By Emily Blackner
Elm Staff Writer
Trading name tags and polos for numbers and athletic gear, Washington College dining hall employees Kiri Less, AJ Blake, and Tammy McGinnis compete in a variety of sporting events as Maryland Special Olympics athletes.
The Special Olympics is an international program designed for people with intellectual disabilities. It provides them with opportunities to learn various sports, connect with other people, and gain confidence and determination.
The Maryland chapter additionally hopes to instill values such as sportsmanship, friendship, community, integrity, and opportunity while providing athletes with training and instruction for a lifelong enjoyment of sports.
Skills such as cooperation, hard work, and perseverance that are learned through the program transfer from the stadium to the dining hall and help make the athletes effective employees. Their interactions with fellow athletes also help prepare them to interact with students. Director of Dining Services Donna Dhue said “Lots of the students know AJ and Kiri, and many times you see them enjoying lunch with the students.”
These benefits mean that there are Special Olympics programs in many U.S. states, as 25-year-old Kiri Less knows. She traveled a lot as a kid, but no matter where she lived she kept with the program. “Bowling is my favorite [sport],” Less said, but she also competes in basketball, bocce, athletics, and powerlifting.
“I have a coach. We train for a couple of months,” she said of her powerlifting routine. She started that sport in the fall of 2004, and it took her to the national games in 2007 and 2010.
During the 2010 games, held in Lincoln, Neb. this July, Less and 36 other Maryland team members competed in a variety of events. Less won second place in the women’s deadlift competition and third in the bench press. Her combined performance in both of those events earned her third place overall.
“I like winning medals, gold and silver,” Less said with a smile. She also enjoyed meeting with other athletes from around the country and trading the state pins they are all given. “Kiri is very insightful and when something is not working or is out, she makes us aware,” said Dhue.
When not training or working in the dining hall, Less enjoys doing puzzles. She is also active at Trinity Lutheran Church, located across the street from campus, where she helps with the Sunday School program. “It helps [the kids],” she said.
WC students have no doubt seen Adrian Blake, also known as AJ or ‘The Mayor’ around the dining hall. “He’s happy all day long,” Dhue said. “It’s very nice to be around him.”
He is always willing to say hello and greet students with a fist bump. This friendliness is also apparent at the Kent Center, where he trains for the Special Olympics.
The 25-year-old has been involved with the Special Olympics for three years. He competes in bowling and the 5K run. “That is very fun,” he said. He also “just started weight lifting,” which he is very excited about.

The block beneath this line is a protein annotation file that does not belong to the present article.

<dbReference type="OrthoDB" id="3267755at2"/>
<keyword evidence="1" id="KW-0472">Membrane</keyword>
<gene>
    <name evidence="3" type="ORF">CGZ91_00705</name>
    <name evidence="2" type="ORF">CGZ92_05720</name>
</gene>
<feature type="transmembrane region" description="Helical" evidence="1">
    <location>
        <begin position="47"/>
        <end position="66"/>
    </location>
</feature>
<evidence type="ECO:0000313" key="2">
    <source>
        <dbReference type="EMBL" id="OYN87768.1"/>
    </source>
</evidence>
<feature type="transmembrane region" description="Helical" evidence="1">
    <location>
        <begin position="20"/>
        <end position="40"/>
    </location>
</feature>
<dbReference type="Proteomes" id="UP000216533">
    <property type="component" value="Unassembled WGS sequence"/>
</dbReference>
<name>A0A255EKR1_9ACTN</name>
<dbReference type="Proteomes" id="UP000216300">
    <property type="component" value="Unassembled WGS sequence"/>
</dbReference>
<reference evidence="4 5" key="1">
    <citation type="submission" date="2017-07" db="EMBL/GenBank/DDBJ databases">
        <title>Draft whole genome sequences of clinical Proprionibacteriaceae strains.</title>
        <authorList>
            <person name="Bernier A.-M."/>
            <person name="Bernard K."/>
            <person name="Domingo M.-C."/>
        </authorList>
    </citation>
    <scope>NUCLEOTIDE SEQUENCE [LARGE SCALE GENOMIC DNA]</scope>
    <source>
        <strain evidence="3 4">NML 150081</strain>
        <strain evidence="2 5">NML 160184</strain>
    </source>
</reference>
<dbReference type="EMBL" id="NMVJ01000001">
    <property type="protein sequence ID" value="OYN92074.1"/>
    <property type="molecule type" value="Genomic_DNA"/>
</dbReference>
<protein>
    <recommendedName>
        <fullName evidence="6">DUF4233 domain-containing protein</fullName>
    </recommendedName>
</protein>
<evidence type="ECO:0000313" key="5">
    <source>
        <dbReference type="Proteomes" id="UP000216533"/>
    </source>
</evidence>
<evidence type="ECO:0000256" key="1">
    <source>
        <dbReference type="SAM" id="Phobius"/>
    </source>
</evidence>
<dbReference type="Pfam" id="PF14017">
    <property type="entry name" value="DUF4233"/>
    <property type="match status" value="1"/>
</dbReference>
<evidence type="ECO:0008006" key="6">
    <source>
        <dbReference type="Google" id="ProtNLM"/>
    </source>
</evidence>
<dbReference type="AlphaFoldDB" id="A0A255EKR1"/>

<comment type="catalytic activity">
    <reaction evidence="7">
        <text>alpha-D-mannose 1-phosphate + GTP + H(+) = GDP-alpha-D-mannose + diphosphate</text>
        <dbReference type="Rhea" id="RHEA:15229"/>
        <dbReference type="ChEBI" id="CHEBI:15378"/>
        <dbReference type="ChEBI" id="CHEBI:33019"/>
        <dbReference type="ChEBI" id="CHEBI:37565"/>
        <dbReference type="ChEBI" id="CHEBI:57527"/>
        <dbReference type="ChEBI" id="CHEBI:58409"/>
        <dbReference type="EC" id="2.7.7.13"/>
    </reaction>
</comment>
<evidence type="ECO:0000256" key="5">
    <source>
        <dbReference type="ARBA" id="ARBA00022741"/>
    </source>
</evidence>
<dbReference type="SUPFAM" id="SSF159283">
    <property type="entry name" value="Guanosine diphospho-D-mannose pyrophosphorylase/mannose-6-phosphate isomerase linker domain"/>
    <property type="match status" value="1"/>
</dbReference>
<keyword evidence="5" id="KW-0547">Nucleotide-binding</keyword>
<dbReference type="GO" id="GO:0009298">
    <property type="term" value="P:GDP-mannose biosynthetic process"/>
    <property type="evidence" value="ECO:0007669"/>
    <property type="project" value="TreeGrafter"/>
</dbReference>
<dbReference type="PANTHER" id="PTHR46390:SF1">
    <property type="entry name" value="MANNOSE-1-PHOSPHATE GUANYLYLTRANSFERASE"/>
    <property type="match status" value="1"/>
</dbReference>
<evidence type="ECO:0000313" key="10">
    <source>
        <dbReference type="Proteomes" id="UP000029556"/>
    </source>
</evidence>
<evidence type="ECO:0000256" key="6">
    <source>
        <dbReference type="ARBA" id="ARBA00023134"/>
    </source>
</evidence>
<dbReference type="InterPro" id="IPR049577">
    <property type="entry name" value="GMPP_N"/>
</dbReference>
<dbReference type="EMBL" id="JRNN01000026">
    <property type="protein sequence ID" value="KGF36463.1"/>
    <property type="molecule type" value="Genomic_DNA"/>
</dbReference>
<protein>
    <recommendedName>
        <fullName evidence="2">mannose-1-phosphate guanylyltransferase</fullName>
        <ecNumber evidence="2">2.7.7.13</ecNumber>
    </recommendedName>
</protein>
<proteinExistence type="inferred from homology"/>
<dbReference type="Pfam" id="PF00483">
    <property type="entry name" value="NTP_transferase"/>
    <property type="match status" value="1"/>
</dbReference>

He is also excited about gaining new responsibilities at WC. “AJ now works two shifts in the dishroom in the evening, and he enjoys doing a different job. He likes to put the dishes in the machine,” Dhue said.
Blake loves to play video games in his spare time. “I like basketball and soccer games,” he said.
Tammy McGinnis, 35, is a very hard worker. “Tammy has the dishroom down,” said Dhue. Her shift in the dining hall lasts from 9:30 a.m. until 2 p.m., and then she travels to her second job. If this was not enough, she also finds time to participate in the Special Olympics.
“I’ve been doing it a long time,” McGinnis said. During the summer, she spends time kayaking, and currently she is doing powerlifting. McGinnis also swims and bowls. “All of them are my favorite,” she said.
“Practice is important,” she said, and for her it has certainly paid off. McGinnis won “three ribbons, red, yellow, and blue” at recent events.
McGinnis’s competitions allow her to travel around the state. “She takes Friday off to go to events,” Dhue said. For example, McGinnis visited Towson recently. When she returns to Chestertown, McGinnis loves to share her awards with friends and coworkers. “There’s a real sense of accomplishment,” said Dhue.
McGinnis is also very active at the Kent Center. She enjoys participating in the Goose Bump Jump, a fundraiser that usually takes place in November. “It’s like the Polar Bear Plunge in Baltimore,” Dhue said.
When asked what her favorite part about being a Special Olympian was, McGinnis responded, “Everything.”
This is the cheerful, upbeat at- titude that these athletes bring to campus.
“They are great workers, and they bring smiles, smiles and more smiles,” said Dhue. “They are happy to be here, and a smile goes a long way to our customers and to other employees.”